The first wild blue iguana hatchling of 2019 was spotted by researchers in Grand Cayman on Saturday.

The young lizard, thought to be around a week old, was located by Blue Iguana Recovery Program staff during routine surveillance of habitat areas, said operations manager Luke Harding.

“When searching in a well-known nesting area, we were lucky enough to find one of the babies,” Harding said, adding that there are likely other hatchlings in the wild that researchers have not detected.

The programme surveys population numbers once a year, and for the rest of the year, researchers observe the population to watch out for habitat destruction and other threats, he explained.

Most of the island’s young blue iguanas are the result of captive breeding efforts, he added, which have helped save the endemic lizard from the threat of extinction.

“This species was on the brink of extinction in the early 2000s,” Harding said. “It feels so surreal and so exciting to know the population is still breeding.… In conservation terms, we are still in early stages to achieve our goal of a sustainable population.”

The year’s first group of captive-bred iguana hatchlings were also reported by the programme in late June. Harding said all seven hatchlings are feeding and doing well.

An additional 15 eggs remain in the incubator, he said, but it is unlikely all of them are fertile. Of the eggs that are, Harding expected them to hatch in late July or early August.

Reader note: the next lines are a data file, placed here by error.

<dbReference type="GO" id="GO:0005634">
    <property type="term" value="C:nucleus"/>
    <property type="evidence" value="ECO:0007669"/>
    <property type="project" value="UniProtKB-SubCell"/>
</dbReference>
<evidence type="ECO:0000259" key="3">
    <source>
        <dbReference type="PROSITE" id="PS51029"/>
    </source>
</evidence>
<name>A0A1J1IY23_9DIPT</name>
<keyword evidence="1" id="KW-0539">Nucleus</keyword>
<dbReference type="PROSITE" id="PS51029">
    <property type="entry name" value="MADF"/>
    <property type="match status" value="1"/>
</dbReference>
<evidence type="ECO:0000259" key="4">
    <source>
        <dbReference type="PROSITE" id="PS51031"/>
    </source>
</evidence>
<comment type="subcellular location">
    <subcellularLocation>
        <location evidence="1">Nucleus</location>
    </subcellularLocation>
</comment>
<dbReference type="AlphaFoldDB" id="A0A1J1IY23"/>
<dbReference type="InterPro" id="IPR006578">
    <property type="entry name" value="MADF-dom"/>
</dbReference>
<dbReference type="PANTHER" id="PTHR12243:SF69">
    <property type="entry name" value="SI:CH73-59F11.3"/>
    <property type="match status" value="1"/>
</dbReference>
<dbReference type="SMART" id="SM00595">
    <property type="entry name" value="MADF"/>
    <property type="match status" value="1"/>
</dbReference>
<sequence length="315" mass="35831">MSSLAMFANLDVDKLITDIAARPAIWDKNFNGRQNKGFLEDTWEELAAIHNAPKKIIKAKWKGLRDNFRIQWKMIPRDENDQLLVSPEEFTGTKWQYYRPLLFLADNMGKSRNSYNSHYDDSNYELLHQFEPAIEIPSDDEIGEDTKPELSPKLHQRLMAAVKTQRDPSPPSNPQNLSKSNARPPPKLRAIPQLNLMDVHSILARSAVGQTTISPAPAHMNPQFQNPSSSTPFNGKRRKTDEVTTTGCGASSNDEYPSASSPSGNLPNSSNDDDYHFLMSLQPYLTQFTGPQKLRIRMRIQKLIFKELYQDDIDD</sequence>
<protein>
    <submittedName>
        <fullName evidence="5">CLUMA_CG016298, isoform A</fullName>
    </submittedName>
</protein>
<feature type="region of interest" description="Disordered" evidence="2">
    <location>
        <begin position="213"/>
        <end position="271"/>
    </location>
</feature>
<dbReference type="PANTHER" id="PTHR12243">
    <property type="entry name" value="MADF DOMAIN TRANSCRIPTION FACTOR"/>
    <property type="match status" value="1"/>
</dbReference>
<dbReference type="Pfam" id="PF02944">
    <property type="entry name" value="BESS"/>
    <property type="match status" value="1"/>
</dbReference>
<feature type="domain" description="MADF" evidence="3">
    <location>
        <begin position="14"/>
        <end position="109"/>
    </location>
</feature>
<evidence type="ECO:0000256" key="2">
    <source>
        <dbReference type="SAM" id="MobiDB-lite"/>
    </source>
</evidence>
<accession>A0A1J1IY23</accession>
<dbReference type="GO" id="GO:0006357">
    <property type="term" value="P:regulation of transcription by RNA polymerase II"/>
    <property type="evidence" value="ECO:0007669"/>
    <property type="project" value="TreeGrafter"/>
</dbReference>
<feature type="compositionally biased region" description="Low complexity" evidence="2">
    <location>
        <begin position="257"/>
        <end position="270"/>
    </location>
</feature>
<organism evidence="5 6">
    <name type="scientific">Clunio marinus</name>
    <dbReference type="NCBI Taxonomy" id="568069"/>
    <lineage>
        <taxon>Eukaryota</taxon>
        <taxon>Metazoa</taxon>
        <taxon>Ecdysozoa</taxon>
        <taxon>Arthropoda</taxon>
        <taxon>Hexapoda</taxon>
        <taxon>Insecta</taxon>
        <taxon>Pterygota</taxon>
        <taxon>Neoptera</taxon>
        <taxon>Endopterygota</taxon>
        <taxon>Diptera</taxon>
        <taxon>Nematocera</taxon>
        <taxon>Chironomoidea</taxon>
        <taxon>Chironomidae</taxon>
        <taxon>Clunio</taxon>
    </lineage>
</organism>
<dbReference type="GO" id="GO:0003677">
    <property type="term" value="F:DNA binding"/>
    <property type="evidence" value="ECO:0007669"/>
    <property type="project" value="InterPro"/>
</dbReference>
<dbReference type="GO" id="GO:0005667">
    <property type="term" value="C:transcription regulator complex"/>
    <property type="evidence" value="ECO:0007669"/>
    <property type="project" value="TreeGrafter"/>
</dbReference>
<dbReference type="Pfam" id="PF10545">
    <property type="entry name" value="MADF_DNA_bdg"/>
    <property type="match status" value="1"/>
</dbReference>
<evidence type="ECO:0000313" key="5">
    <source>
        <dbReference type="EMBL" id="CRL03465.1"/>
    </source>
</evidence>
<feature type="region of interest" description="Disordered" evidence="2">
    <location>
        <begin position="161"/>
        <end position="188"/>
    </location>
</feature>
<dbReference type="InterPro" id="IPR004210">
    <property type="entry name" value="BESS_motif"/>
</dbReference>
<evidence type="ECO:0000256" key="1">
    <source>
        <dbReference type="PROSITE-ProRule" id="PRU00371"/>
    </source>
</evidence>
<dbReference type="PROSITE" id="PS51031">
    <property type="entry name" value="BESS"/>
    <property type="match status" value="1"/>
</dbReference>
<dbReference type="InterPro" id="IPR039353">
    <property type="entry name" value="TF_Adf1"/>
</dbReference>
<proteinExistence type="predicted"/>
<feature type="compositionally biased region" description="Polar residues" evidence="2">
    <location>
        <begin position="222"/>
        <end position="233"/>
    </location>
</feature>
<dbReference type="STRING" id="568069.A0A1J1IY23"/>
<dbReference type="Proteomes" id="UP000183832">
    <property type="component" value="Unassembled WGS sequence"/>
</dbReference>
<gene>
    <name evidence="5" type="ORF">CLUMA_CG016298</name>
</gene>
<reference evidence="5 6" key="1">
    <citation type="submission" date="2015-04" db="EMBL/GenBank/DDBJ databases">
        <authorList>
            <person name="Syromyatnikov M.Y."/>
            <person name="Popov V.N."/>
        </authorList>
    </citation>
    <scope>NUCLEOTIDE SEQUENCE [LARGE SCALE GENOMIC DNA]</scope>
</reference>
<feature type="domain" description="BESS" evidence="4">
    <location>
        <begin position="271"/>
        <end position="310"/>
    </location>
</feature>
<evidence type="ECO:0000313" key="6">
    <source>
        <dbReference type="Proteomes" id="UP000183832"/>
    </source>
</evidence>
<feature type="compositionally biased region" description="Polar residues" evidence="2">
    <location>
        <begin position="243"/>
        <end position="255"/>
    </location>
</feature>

A Blue Iguana Recovery Program researcher holds one of seven hatchlings born this year through a captive breeding programme. – Photos: Luke Harding

The captive-bred hatchlings will remain in the care of the Blue Iguana Recovery Program for around three years before they are released into the wild.

At that point, their main threat to survival, after their only natural predator, the racer snake, will be cats and dogs. Harding encouraged responsible pet ownership to avoid unnecessary blue iguana deaths.

“One cat or dog can have a really big impact on these animals,” he said.

Otherwise, Harding said there is no reason a high percentage of these young lizards should not survive.

“This [wild] baby is an example and proof that if we try hard and work hard, this species can survive in Cayman and reach past numbers.”

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